Researchers at Rutgers and other institutions have discovered how muscle contraction (bronchospasm) in the airway, which cause breathing difficulty in people with asthma, occur by creating a microdevice that mimics the behavior of the human airways.
The study, published in the July 2019 issue of the journal Nature Biomedical Engineering and previously online, could lead to new treatment strategies for respiratory diseases, said co-author Reynold Panettieri, director of the Rutgers Institute for Translational Medicine and Science.
Bronchospasm can occur in both healthy people and those who suffer from serious respiratory diseases such as asthma or chronic obstructive pulmonary disease (COPD). Studying why the smooth muscle surrounding bronchial airways can suddenly contract and lead to difficulties in breathing is difficult due to the complexities of bronchospasm and the fact that the human respiratory system cannot be modeled in animal studies.
To analyze the biochemical and mechanical signals that occur between cells during spasms, the researchers created a microdevice—a “bronchi on a chip” one-thousandth the size of a human hair—containing cells from healthy and asthmatic lungs that mimics the function of a lung on single-cell levels.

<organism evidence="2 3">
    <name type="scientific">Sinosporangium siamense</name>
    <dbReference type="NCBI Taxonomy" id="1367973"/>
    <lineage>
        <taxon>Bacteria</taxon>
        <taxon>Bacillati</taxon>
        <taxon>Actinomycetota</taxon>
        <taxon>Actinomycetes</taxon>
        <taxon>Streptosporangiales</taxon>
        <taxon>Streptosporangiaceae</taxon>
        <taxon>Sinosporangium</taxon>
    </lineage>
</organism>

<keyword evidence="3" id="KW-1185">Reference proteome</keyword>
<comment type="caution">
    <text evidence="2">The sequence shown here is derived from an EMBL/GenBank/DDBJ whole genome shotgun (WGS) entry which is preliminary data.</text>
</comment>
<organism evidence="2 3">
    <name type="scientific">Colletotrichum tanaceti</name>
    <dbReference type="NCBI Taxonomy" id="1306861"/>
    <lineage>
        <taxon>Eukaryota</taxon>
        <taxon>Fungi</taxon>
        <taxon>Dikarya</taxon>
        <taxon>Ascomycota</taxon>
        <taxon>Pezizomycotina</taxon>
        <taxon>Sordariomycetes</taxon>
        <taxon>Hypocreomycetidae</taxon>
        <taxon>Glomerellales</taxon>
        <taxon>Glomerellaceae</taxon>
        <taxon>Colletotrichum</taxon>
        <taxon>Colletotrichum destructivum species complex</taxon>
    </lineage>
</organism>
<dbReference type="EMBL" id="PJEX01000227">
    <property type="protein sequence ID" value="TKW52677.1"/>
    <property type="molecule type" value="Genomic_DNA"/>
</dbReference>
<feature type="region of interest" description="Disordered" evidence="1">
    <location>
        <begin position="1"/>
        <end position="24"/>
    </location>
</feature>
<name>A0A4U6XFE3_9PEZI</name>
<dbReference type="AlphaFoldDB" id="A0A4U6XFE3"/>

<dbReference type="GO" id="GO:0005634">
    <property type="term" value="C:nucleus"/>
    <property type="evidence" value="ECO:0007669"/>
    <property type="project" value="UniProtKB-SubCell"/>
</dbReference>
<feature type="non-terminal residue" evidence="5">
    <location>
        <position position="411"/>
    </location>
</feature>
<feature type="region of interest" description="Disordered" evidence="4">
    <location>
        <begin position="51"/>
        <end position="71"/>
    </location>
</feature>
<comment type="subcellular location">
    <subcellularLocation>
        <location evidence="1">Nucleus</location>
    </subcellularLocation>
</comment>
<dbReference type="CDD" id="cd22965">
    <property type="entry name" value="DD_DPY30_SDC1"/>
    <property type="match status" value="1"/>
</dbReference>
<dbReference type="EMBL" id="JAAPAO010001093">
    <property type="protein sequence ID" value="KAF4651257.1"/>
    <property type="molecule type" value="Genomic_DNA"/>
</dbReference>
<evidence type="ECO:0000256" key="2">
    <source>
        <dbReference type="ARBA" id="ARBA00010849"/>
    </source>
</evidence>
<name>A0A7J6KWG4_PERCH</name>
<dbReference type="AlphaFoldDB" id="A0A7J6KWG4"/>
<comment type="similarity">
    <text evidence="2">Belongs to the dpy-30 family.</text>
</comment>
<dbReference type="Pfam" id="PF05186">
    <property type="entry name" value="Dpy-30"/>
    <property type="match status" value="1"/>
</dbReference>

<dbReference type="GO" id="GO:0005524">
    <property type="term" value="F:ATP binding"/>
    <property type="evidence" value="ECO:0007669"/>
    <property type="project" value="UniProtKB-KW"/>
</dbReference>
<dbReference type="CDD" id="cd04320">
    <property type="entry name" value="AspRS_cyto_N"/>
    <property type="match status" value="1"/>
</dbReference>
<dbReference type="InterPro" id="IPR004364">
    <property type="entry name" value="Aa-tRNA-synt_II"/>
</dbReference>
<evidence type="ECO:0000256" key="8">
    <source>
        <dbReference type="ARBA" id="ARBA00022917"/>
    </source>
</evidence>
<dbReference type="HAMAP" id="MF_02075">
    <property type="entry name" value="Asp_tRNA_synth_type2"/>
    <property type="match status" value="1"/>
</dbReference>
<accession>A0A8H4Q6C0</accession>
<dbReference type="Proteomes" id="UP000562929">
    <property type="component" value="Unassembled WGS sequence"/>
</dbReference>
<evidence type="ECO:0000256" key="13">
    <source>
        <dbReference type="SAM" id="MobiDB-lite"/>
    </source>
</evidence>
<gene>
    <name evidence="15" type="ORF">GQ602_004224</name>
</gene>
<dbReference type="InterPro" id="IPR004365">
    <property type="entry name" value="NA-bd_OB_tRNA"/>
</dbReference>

When they triggered a simulated bronchospasm on the device, the researchers discovered that the initial contraction prompts the secretion of hormone-like compounds that either can induce an additional constriction or relax the spasm. In people with asthma, the smooth muscle surrounding the airways is more reactive and contracts more easily in response to stimuli such as allergens, leading to extended bronchial spasms, wheezing and shortness of breath.
They also found that inducing a second asthmatic trigger during a bronchial spasm at a precise time will actually cause the smooth muscle to relax and stop the spasm.
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